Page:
McGlinn & McGlinn, Attorneys at Law
I received an e-mail from someone who had watched one of my educational attorney videos on YouTube. He was promoting a company that he claims to have used in order to increase the number of views that YouTube logged each time his video was watched. The website is http://tubeviews.net. I was curious, so I decided to check it out. I was stunned. No, shocked is a better word. This website guarantees that if you pay them $29.99, they guarantee 20,000 YouTube views. If you want 50,000 YouTube views your cost is $64.99. They guarantee 500,000 YouTube Channel Views for
Even more astonishing was that this company promised to provide a certain number of ratings to each of your YouTube videos that you paid for. I was even further amazed to learn that this company will provide generic comments about how good your video is, provided you pay a fee. For 50 video ratings the cost is $30.99. For 200 ratings the cost is $105.99. If you want them to leave unique and customized comments they charge anywhere from $14.99 for 10 unique comments, all the way up to $149.99 for 200 unique comments.
I sent an e-mail to this company and to another one asking for further explanation as to how they can guarantee these enormous amounts of views provided you pay their fee. I have also asked them to explain the ethical concerns I have about placing generic [FALSE] comments about a video simply by paying a fee. Finally I have asked them whether YouTube has sanctioned what they are doing.
Importantly, I’ve come across certain attorney videos that have inexplicably received astronomical views. From my point of view those particular videos that I have seen with these crazy views were poor in quality, were unimaginative, and were extremely lengthy and frankly, boring. Yet for some unexplained reason these videos garnered more than 60,000 views.
Now while I don’t know exactly how those attorneys accomplished such astronomical views for such an awful video, one can only wonder whether they used a service like the one I’ve discussed in this post.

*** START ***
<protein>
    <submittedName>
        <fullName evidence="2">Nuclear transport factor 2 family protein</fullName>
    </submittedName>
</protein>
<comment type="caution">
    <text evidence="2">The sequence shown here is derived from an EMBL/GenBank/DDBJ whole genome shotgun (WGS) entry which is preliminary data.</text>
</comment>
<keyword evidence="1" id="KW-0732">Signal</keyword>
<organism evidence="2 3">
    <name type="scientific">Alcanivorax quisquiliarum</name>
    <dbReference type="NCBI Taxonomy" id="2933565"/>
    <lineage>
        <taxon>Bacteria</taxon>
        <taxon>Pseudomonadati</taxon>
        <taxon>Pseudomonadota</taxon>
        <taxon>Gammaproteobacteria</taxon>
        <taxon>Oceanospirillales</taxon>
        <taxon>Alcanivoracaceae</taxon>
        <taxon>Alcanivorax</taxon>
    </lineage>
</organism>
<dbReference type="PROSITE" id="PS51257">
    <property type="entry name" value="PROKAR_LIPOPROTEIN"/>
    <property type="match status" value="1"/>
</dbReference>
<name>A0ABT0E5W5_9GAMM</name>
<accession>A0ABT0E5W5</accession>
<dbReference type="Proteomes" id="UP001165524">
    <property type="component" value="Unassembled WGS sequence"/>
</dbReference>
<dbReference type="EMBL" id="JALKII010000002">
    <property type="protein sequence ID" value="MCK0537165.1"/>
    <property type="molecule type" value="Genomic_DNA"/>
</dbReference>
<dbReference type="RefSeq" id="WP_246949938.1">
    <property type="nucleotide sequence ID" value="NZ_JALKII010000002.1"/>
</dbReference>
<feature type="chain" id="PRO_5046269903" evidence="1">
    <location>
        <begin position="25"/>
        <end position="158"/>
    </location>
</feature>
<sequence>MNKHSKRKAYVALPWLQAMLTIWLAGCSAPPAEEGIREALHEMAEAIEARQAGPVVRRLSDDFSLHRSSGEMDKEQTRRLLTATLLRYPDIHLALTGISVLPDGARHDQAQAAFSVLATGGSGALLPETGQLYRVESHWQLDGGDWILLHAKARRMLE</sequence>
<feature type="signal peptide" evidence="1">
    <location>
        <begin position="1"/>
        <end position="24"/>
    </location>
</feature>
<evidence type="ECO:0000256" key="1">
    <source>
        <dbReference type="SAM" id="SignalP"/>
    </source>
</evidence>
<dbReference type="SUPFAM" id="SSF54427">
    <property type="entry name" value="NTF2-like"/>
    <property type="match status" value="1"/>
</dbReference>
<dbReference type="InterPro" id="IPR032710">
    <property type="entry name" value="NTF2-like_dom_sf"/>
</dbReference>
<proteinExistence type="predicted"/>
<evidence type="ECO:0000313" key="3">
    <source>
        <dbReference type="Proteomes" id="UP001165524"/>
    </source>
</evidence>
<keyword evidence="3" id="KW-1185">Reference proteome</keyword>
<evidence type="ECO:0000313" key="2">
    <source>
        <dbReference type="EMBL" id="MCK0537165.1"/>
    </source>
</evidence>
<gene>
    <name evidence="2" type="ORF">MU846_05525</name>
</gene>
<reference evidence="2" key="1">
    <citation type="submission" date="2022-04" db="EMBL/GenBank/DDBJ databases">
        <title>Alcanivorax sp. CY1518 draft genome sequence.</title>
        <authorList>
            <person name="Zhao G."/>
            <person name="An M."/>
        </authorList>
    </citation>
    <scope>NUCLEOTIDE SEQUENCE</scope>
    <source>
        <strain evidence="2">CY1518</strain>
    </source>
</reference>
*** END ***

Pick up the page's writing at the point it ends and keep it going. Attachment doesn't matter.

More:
I was always under the naïve assumption that people watch videos because they were interested in the topic. I also assumed correctly, that my competitors were trying to learn what I do as well. Unlike pay per click programs, YouTube does not charge for the number of clicks or views on any video. However, a video with a greater number of views is presumably more relevant and important to the search engines. Ah, there’s the rub.
Pay a fee; get more views; YouTube thinks your video is important; your video gets ranked higher in the video search engine results. Lots of questions and problems with this “system.”
“HELLO YouTube!” if you are listening, you would be wise to check out this service to see if it complies with your terms of service.
My recommendation: Stay far away from services like tubeview.net and marketingofyoutube.com.
As an attorney, you have an ethical obligation to present yourself in a fair and accurate manner. If you are using a service to promote your videos, one could argue that you are inflating the true value and importance of what you have to say. You don’t want a bar association or state grievance committee making legal precedent because you were so eager to promote your videos.
P.S. This was the reply I received moments ago from marketingofyoutube.com: “Oh i am sorry , our views service is temporary stopped due to some reason.” Interesting.